The audio-essay I recently produced in collaboration with Justin Barton, On Vanishing Land, was in part a disquisition on the eerie.  For us, the eerie was defined by problems of agency. In the deserted spaces which often trigger the feeling of the eerie, we are forced to ask if there is an agent present, unseen but watching us. If an agent is present, what is its nature? Is it hostile, friendly, or merely indifferent? The feeling of the eerie is also likely to be provoked by the contemplation of the relics left behind by agents who have long departed. The statues on Easter Island, the stone circle at Avebury – these confront us with gaps in our knowledge. What kind of agents built these constructions, and what (now irretrievably lost) symbolic regime made sense of them?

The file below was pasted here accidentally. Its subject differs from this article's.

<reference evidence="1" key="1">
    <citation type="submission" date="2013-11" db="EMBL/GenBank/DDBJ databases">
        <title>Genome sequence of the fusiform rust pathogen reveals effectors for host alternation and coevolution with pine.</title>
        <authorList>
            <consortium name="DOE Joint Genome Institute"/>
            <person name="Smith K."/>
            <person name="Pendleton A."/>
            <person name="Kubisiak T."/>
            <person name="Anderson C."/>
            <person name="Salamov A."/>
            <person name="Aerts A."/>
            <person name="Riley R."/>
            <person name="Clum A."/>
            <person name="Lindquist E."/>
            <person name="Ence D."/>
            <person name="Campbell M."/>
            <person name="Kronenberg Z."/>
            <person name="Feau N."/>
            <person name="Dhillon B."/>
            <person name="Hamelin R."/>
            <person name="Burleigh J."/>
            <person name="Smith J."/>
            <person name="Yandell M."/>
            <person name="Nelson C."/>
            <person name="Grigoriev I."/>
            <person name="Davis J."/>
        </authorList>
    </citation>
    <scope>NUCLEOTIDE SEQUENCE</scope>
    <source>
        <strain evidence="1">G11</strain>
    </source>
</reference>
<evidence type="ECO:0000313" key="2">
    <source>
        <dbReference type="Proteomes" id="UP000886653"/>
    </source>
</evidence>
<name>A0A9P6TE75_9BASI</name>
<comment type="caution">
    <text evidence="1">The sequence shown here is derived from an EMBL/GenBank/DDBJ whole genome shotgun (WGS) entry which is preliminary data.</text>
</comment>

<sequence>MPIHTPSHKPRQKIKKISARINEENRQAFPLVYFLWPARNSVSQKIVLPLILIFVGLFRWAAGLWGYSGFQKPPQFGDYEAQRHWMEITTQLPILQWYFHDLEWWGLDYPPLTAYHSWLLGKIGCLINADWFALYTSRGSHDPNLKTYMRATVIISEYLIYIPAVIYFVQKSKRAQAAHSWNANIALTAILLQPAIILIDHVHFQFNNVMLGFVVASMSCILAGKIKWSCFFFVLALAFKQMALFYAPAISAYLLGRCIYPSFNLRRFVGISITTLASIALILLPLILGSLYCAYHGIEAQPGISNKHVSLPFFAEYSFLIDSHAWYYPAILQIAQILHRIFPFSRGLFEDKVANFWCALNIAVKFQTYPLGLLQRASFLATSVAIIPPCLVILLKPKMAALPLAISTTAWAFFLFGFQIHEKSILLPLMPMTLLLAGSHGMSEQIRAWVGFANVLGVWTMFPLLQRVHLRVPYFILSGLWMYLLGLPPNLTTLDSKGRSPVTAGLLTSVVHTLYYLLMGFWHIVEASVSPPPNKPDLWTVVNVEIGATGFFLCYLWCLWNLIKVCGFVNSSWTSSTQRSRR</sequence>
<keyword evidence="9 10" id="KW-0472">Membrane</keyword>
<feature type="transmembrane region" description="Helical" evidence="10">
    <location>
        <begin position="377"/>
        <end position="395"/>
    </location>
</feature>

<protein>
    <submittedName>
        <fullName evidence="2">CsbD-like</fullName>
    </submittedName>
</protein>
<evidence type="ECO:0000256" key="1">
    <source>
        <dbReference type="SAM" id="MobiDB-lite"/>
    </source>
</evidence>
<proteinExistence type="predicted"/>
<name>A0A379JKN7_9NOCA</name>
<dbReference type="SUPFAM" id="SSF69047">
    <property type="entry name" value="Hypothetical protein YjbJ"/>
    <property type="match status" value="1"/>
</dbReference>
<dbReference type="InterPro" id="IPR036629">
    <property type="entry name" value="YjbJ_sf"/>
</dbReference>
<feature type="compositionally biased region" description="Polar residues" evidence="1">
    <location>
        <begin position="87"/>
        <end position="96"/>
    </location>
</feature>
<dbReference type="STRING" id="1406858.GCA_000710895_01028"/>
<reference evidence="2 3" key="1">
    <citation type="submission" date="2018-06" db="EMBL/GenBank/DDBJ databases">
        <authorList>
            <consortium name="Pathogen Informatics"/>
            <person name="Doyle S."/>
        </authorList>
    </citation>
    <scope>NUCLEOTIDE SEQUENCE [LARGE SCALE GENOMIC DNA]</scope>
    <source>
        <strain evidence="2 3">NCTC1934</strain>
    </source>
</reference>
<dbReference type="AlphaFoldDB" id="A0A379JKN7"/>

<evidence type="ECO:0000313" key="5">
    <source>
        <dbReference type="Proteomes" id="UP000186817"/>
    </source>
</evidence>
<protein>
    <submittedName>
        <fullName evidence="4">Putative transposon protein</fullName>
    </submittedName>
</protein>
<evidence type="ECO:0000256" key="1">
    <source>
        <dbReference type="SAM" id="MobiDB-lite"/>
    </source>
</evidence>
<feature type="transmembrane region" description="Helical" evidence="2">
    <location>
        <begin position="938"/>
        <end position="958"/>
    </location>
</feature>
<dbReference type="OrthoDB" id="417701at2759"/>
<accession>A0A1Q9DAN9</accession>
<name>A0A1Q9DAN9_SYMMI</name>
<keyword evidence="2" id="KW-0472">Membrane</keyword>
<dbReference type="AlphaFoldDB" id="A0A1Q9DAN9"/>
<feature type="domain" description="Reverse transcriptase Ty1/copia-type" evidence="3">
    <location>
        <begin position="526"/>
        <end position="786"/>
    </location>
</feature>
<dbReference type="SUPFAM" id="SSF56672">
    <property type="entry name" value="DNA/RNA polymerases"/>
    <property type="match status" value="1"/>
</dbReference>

Benedict Drew/Miguel Martin, CCA Derry-Londonderry, 15 October – 11 December
I recently took a ‘How Millennial Are You?’ personality quiz while I should have been searching for a job, if you can digest the irony. “You are asleep. Where’s your phone?” was one memorable question. There could only be one answer: “On the pillow next to me”.